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DVD Review



Starring: Charlie Cox, Claire Danes, Michelle Pfeiffer, Robert De Niro, Ricky Gervais, Mark Strong, Sienna Miller and Peter O'Toole
Paramount Home Entertainment
RRP: £19.99
Certificate: PG
Available 25 February 2008

Young Tristan Thorne sets out to recover a fallen star in the hope of winning the heart of the prettiest girl in his village. Tristan’s journey takes an unexpected turn when he discovers that the fallen star is actually a beautiful, ethereal young woman named Yvaine. But Tristan is not the only one seeking the star - an evil witch needs Yvaine's heart in her quest for eternal youth, and there's also a number of power-hungry princes, only one of whom can be crowned king if he manages to acquire the necklace that Yvaine is wearing. Tristan has to outwit them all if he is to take the star back home and win the hand of his true love...

Stardust is based on the graphic novel by Neil Gaiman and Charles Vess, which was subsequently released as a novel.

On the outskirts of an English countryside town, a wall divides our world from that of a magical land known as Stormhold. There is a hole in the wall which is guarded by an old man. Years before one man made it across the wall and met a beautiful woman who seduced him and gave birth to his child. This baby was sent back over the wall to be raised with his father in the human world. The child has since grown into a young man, called Tristan, who makes a promise to his beloved that he'll retrieve a fallen star by venturing into the magical realm. But once he finds the star he discovers that it's actually a beautiful woman named Yvaine.

Tristan is not the only one searching for Yvaine: Lamia, one of three witches, wants the star's heart in order to make her and her sisters young and powerful again; and the sons of the recently deceased king of Stormhold are chasing her because she possesses a ruby that will allow one of them to ascend to the throne. The race is on to see who can get to Yvaine first, and before Tristan can take her back to the human world.

This movie not only has a great story and impressive production values, but it also has some of the best names in the business popping up in the most absurd roles. It's a testament to director Matthew Vaughn that he takes some incredible actors and casts them in roles that really challenges them.

Michelle Pfeiffer plays Lamia, the evil and ugly witch who is desperate to keep her looks and her powers; Peter O'Toole plays the king; Ian McKellen provides the opening and closing narration; Sienna Miller (Layer Cake) plays Melanie, the girl Tristan is trying to impress; Ricky Gervais (The Office, Extras) plays Ferdy the Fence - but in reality he's just playing the same role he always plays; David Kelly plays the guard; David Walliams (Little Britain) and Adam Buxton (Adam & Joe) play two of the dead princes; Mark Williams (The Fast Show) plays Billy... The list just goes on and on...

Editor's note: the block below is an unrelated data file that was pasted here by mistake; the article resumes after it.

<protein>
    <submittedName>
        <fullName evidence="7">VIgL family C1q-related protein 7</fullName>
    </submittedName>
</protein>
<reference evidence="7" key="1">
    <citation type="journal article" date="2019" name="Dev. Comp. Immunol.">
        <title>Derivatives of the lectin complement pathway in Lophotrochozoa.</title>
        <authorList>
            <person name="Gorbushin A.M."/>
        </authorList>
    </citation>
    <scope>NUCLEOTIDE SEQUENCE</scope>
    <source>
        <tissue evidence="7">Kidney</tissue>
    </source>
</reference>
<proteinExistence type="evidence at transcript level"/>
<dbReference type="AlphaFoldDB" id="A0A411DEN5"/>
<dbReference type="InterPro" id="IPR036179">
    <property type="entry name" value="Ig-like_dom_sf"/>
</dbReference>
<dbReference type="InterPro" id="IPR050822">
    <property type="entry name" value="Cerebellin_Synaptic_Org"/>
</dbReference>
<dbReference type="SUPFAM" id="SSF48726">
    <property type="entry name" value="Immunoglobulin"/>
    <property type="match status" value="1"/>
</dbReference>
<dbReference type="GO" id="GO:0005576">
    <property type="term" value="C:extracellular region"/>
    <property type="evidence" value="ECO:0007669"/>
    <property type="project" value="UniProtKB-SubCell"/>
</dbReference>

And Robert De Niro... If you thought the man was a great actor, then his role here will reaffirm to all why he is one of the most respected thespians on the planet. He plays a character that is about as far removed from his usual roles as is humanly possible - and he looks like he had a blast doing it too.

If there was one issue I had with this movie it was with the music. Ilan Eshkeri's score is incredible, but anyone who is a fan of soundtracks will instantly spot major influences in his work. Far be it from me to claim that he may have paid homage to other composers work (or ripped off, if you like) but there are huge segments that seem to be lifted almost note for note from other movies. These include Howard Shore's score for The Lord of the Rings trilogy; Alan Silvestri's Van Helsing; Danny Elfman's Batman Returns; James Horner's Star Trek II: The Wrath of Kahn; and Klaus Badelt's Pirates of the Caribbean movies.

Extras include an audio commentary with writer/director Matthew Vaughn and writer Jane Goldman; Good Omens: The Making of Stardust (30 min behind the scenes featurette which points out many interesting aspects. It was interesting to see that the princes horse-drawn carriage was actually based on a 4x4 Hummer); Deleted Scenes (5 min 35 sec worth of scenes cut from the final film. These scenes can be played individually, or as a single featurette. Thank goodness the final scene set in the palace was cut - it would have made the ending to the film a little too sickly sweet); Blooper Reel (5 min 25 sec collection of outtakes - some of which didn't look like outtakes and most of which are rather dull); and Theatrical Trailer.

The audio commentary is well worth listening to. Highlight include the fact that Lamia's knife was originally designed for Magneto in X-Men: The Last Stand, but was never used; the director wasn't aware that some of the fire effects had a green hue - because he's colour blind; information on a homage to Taxi Driver that never got shot; Ricky Gervais wanting the sign to his office to simply say "The Office"; the fact that De Niro and Gervais ad libbed about 50% of their scenes - and that De Niro was incredibly quick with his comebacks; Gordon Brown visiting the set without being properly briefed, and thought that the director was American; and the fact that there's a homage to the end scene in Star Wars at the end of this movie.

This is one of those movies that thousands of children will grow up and reminisce about in the same way my generation did with Star Wars, Indiana Jones and the Back to the Future movies.

The end result is a truly magical movie that all the family can, and will, enjoy.


Darren Rea

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